Flange fittings are used in demanding applications due to their suitability to high pressure, shock, and vibration. They also allow for easy connections between hose and tube or pipe, as well as between rigid lines.
For tubing fittings that are larger than one inch in outside diameter, there are issues with both effective tightening and installation. Not only do these joints require larger wrenches, but workers must be able to apply the sufficient torque needed for proper tightening. Installation requires system designers to provide the space necessary for workers to be able to swing those larger-sized wrenches. If that wasn’t bad enough, the proper assembly of these fittings can be compromised due to the depleted strength and increased fatigue of workers trying to exert an applicable amount of torque. The split-flange fitting solves these issues.
Flange fittings have a high resistance to loosening, and can be assembled reasonably easily. These fittings are used in tight spaces. Currently, over 700 different sizes and configurations of split-flange fittings is available, making it very likely that one can be found for a specific application.
Split-flange fittings use rubber O-rings to seal joints and contain pressurized fluid. The O-ring sits in a groove on the flange, and then mates with a port’s flat surface. The flange is then attached to the port with four mounting bolts. The bolts tighten downward onto the clamps of the flange, thereby eliminating the need for large wrenches to connect the components of large-diameter tubing.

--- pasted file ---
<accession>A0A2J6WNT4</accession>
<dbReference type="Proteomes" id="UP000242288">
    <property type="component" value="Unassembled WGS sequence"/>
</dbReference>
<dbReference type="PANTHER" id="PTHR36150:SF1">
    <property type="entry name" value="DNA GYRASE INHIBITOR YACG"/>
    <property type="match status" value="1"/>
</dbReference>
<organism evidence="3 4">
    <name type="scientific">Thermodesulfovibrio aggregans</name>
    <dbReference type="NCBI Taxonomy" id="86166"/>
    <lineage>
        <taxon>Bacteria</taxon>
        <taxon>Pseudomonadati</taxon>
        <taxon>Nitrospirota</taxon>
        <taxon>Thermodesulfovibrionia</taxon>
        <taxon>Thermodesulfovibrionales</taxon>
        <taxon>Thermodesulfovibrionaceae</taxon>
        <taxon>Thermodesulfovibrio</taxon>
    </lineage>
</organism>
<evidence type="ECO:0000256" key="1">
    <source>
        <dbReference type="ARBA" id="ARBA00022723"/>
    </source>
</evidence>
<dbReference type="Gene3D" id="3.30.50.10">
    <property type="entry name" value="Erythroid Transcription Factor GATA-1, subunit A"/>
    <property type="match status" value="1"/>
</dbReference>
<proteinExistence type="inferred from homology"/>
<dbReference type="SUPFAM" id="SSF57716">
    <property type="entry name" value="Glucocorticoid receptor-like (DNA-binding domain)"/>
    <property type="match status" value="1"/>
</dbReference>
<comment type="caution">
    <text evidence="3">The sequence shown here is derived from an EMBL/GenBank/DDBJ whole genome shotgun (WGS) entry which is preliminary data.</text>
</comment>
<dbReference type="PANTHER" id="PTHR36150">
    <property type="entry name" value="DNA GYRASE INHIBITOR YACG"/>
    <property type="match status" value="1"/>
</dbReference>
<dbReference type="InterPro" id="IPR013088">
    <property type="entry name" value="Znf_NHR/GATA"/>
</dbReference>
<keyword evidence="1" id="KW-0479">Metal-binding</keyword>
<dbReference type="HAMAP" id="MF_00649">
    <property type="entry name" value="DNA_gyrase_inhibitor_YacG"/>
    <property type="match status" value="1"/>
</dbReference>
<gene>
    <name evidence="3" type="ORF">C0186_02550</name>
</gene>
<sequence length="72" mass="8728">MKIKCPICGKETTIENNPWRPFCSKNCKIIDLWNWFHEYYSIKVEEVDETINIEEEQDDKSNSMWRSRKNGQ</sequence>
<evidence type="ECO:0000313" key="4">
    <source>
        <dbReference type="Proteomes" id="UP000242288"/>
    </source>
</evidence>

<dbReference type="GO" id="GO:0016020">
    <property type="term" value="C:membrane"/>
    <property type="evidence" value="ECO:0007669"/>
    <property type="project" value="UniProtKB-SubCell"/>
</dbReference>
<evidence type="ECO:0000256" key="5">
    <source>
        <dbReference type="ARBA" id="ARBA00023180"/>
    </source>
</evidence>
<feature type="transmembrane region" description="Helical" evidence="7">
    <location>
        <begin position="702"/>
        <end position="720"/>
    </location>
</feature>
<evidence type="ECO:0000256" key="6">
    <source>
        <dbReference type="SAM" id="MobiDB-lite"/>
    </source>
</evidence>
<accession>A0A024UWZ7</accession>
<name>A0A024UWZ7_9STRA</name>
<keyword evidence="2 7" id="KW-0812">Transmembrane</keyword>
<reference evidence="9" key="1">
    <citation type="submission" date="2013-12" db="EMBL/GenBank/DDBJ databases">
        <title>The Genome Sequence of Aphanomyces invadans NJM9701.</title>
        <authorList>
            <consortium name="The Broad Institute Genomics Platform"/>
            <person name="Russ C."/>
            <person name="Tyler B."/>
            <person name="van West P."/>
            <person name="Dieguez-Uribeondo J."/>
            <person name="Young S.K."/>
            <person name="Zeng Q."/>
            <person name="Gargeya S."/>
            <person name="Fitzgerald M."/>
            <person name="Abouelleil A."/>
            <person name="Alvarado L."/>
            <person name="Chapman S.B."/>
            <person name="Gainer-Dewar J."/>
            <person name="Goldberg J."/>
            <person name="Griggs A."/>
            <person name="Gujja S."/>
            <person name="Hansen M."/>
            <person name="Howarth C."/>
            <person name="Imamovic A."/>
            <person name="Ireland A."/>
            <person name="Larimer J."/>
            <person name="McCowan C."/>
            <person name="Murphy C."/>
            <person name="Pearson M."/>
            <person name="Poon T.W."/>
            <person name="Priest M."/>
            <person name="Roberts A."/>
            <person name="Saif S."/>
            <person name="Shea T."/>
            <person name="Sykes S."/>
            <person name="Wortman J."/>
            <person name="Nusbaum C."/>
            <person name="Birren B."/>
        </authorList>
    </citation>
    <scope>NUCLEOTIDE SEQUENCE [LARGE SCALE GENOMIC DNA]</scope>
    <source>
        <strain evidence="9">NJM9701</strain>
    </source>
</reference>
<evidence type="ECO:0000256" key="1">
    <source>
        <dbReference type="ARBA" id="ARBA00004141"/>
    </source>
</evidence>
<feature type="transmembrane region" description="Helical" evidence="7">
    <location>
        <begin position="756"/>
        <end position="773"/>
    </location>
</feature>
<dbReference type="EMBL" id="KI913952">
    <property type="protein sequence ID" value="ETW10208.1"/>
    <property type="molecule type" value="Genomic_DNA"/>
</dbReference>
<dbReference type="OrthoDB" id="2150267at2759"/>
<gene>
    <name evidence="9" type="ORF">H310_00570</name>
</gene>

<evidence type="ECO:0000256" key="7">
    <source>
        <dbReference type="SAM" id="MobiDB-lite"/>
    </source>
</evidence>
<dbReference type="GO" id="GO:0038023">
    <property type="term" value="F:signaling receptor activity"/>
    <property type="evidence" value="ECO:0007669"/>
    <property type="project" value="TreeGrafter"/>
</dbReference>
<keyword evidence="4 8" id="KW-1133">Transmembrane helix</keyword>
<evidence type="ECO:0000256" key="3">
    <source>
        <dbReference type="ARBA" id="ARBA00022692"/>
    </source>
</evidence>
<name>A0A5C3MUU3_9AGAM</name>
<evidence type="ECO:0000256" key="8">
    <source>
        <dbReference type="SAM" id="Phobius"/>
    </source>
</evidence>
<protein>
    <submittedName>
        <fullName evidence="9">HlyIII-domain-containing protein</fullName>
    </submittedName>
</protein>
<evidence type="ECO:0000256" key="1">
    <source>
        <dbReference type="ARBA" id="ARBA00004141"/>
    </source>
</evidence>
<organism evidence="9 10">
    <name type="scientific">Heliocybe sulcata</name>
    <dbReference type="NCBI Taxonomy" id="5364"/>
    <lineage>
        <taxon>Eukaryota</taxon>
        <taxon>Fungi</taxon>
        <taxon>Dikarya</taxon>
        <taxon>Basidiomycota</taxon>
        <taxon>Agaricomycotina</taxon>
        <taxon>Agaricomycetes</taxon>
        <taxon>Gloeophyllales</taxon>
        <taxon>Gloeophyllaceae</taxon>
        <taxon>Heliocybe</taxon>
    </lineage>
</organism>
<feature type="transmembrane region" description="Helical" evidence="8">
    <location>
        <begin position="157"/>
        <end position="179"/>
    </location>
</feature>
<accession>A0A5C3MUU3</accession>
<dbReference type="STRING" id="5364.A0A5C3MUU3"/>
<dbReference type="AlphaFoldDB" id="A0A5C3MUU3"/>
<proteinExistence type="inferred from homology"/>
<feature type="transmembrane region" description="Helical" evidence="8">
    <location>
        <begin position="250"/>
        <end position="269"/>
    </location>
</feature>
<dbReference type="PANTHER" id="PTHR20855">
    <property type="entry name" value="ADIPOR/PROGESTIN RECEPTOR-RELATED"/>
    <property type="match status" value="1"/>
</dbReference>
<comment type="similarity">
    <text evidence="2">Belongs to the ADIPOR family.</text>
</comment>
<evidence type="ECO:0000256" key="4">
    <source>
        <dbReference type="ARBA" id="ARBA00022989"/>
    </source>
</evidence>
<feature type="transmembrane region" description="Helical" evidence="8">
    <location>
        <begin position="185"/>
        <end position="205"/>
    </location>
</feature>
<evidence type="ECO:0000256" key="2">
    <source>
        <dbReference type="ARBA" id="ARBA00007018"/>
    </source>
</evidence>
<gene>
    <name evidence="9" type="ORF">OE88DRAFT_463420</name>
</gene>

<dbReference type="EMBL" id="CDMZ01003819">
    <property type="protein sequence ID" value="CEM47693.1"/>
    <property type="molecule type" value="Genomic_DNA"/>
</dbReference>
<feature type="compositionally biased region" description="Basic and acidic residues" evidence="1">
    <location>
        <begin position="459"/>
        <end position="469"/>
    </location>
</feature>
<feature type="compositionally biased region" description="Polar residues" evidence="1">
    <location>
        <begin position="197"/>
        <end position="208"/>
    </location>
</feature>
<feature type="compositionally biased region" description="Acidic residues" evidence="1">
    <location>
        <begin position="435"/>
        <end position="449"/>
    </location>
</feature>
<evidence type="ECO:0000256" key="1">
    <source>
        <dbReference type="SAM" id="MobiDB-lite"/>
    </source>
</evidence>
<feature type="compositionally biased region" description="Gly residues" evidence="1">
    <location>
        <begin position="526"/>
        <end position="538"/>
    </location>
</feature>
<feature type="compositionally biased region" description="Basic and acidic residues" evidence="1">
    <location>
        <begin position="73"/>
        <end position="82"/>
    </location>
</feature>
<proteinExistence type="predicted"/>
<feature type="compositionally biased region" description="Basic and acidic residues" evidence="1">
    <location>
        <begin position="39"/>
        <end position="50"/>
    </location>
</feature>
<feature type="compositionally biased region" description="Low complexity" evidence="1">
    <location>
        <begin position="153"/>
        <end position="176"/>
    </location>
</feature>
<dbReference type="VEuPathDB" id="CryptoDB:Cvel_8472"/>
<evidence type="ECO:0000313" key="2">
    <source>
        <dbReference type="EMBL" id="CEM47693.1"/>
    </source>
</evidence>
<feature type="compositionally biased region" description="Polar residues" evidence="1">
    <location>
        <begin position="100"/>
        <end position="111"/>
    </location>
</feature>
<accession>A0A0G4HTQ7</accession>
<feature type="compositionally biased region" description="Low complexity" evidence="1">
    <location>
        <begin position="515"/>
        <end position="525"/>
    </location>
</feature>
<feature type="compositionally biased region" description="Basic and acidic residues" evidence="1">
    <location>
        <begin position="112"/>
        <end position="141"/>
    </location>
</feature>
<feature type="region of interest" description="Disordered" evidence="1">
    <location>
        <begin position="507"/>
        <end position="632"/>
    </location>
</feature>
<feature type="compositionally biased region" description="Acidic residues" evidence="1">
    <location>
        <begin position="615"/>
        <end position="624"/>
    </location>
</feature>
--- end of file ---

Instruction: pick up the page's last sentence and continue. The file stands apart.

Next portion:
Elements of Split-Flange Fittings
Three elements must be in place for even the most basic of split-flange fittings. These are:
- An O-ring which fits into the flange’s end face groove;
- Two mating clamp halves with appropriate bolts for the connection between the split flange assembly and mating surface;
- A permanently connected flanged head, usually brazed or welded to the tube.
Tips for Effective Installation Using Split-Flange Fittings
When installing split-flange fittings, clean and smooth mating surfaces are a must. Otherwise, joints will leak. Inspecting joints for gouging, scratching and scoring can prevent future problems. It is important to note that rough surfaces will also contribute to the wear of O-rings.
In situations where perpendicular relationships are crucial, it must be ensured that each part meets the appropriate tolerances in order to prevent fluid from leaking through connections.
Although properly-designed split-flange assemblies see the flange shoulder protruding from 0.010 to 0.030 inches beyond the clamp face, no contact of clamp halves with the mating surface occurs.
Where the installation of flange connections is concerned, even torque must be applied on all four flange bolts. This will help avoid the creation of a gap which can cause o-ring extrusion once high pressure has been applied. As well, when tightening bolts, each must be tightened gradually and evenly using a cross pattern. It is not recommended to use air wrenches for this purpose, as pressure is not easily controlled and can result in the over-tightening of bolts.
Upward tipping of the flange can occur when only one of four bolts has been properly tightened. This can cause pinching of the O-ring. When this occurs, leaking at the joint is almost inevitable. Another scenario that can occur due to only one of four bolts being properly tightened is the bending of the bolts when all have been fully tightened. This happens when the flanges bend downward until they’ve bottomed on the port face, causing the bolts to bend outward. When bending of both flanges and bolts occurs, this can cause the flange to lift off the shoulder, causing joints to leak.